Should Your Company Hire Bug Bounty-Hunters?

From Apple to the Department of Defense, organizations are turning to "good" hackers to find vulnerabilities. Here are some things to consider before you do, too.


Share this page
Bug Bounty Hunter

Both federal and state governments have been tightening cybersecurity regulations. And it’s clear that they are no longer waiting for breaches to dispatch fines to companies. The idea of perceived risk is now grounds for violation.

The most common guidelines include mapping out a clear security-team hierarchy and usually some vague wording about deploying a cybersecurity solution. Analytics products using machine learning are growing popular. This is because any security with thresholds provide only limited visibility, while SIEMs dispatch way too many false alarms and buckle under big data—which is where most business is headed.

At this point we’ve learned the tough-love truth that hackers cannot be prevented, they just have to be stopped. Quickly. With that in mind, organizations such as Google, Tesla, Western Union, and even the Department of Defense have hunkered-down on risk management by implementing bug-bounty programs. These crowd-sourcing programs entice hackers and other tech-savvy individuals to find vulnerabilities in a company’s network in exchange for cash and other perks. (Apple, for instance, has offered up to $200,000 for spotting holes in its system.)

A year ago, the bug-bounty “agency” HackerOne claimed it helped discover 21,000 verified vulnerabilities since it went into business in 2012.

Graph courtesy of Bugcrowd.com | Click for larger view

Bug-bounty programs span several industries and, according to Law360 (the legal news and analysis site), is becoming a new norm. “According to a recent report, the number of companies with such programs has more than tripled year over year since 2013, with significant gains seen in the financial services, automotive, healthcare, and retail sectors,” writes Kim Peretti, an attorney who’s also a co-chair of the cybersecurity team at her firm, Alston & Bird.

She also warns that, “One side effect of the rise in bug-bounty programs…is a commensurate increase in publicly known security vulnerabilities that can, in turn, lead to increased scrutiny from regulators (and the plaintiffs bar), who become aware of the previously undisclosed vulnerabilities through these methods.” Peretti cites public discovery of the Android’s “Stagefright” bugs, which triggered FTC investigations. This has prompted companies to include stern non-disclosures in their contracts with bug-hunters, who as a culture, aren’t exactly shy about their conquests.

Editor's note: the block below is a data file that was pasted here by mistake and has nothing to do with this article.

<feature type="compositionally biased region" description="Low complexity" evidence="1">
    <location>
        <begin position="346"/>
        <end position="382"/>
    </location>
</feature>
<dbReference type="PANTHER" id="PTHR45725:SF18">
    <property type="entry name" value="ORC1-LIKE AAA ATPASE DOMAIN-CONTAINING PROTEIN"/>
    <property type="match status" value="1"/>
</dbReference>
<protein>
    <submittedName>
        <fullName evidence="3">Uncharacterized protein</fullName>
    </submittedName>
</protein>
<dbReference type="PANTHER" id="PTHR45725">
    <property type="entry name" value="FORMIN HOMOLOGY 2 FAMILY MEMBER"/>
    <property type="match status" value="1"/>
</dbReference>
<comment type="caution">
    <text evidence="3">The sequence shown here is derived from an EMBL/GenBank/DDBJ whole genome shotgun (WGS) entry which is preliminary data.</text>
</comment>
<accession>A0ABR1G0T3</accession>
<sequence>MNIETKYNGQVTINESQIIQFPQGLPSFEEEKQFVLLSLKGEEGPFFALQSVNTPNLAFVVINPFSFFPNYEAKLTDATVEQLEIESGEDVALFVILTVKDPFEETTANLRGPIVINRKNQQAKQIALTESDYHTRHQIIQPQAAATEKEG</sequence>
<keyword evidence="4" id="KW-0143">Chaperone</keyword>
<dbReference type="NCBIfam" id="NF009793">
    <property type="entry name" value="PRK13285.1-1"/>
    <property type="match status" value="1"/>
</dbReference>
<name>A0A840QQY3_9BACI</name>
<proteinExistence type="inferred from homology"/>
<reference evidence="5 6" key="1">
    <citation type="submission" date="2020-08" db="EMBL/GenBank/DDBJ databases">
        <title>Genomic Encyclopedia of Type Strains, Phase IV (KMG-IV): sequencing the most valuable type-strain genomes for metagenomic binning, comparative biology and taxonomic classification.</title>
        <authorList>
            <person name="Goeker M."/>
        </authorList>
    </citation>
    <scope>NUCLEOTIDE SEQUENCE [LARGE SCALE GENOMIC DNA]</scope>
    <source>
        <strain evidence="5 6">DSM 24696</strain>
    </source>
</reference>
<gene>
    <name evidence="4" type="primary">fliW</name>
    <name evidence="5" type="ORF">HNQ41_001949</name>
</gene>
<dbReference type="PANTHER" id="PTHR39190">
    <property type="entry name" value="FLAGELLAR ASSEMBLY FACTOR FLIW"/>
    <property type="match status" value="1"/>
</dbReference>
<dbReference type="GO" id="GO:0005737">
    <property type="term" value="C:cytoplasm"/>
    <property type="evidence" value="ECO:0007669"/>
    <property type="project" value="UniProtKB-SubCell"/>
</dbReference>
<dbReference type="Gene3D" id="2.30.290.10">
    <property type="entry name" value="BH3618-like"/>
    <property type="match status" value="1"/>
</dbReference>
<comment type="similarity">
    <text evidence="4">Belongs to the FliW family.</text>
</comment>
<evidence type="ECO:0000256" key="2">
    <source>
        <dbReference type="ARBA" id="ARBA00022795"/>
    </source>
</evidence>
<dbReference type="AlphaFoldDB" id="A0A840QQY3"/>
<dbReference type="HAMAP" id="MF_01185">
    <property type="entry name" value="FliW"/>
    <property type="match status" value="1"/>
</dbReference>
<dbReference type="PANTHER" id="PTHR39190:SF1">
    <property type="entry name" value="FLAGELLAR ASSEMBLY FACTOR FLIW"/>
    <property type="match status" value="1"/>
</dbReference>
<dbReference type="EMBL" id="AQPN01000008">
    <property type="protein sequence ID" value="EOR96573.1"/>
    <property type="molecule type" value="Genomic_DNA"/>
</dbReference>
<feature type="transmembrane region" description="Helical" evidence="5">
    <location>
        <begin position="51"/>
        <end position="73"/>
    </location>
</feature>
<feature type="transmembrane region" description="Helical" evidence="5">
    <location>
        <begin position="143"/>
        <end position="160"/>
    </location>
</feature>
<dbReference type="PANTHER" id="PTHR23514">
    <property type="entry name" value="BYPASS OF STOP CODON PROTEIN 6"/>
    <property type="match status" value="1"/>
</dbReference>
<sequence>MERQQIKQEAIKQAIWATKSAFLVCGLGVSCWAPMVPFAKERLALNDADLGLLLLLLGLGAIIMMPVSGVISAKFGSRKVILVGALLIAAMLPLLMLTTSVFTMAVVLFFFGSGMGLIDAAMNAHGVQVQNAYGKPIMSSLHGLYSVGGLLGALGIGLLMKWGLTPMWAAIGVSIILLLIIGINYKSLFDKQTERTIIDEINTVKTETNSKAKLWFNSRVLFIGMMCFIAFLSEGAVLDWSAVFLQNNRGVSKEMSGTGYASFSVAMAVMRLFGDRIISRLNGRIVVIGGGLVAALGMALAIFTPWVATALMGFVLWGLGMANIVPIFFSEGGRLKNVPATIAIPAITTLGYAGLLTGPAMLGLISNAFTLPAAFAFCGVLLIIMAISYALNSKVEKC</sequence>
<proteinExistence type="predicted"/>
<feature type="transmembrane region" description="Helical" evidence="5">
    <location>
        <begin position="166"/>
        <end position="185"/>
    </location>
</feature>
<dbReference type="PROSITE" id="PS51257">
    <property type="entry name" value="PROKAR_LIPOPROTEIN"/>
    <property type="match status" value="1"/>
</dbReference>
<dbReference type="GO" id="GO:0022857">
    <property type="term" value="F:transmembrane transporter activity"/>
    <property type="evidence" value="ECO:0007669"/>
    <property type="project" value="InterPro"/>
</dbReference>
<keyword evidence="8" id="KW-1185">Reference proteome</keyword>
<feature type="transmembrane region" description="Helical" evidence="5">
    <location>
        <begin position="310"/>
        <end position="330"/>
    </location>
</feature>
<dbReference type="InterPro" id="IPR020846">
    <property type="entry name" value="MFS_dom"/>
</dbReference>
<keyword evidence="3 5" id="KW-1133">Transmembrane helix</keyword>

Graph courtesy of Bugcrowd.com | Click for larger view

Pluralsight, a technology-learning platform, suggests the following best practices before considering a bug-bounty program:

Have a Bug-Fixing Process in Place Be prepared to react to what your hunter finds
Appoint a Bug-Bounty Advocate The program only works with an in-enterprise manager, who is attentive to the program and liaises with your SecOps and executive teams
Conduct a Bug Audit A bounty program is not a crutch; make sure you’ve eliminated all possible vulnerabilities
Check With Legal Verify that your program is compliant to laws, and that language in your agreement (such as details about privacy and pricing) protects overall business objectives

Graph courtesy of Bugcrowd.com | Click for larger view

As larger companies implement these programs, it’s essential they remind themselves that a bug-bounty program cannot replace shoddy cybersecurity. The latter is your most important risk-management investment, but with budget permitting, a bug-bounty hunter can be a valuable supplement to it.

The graphs in this story were taken from Bugcrowd’s 2016 report, “The State of Bug Bounty


Share this page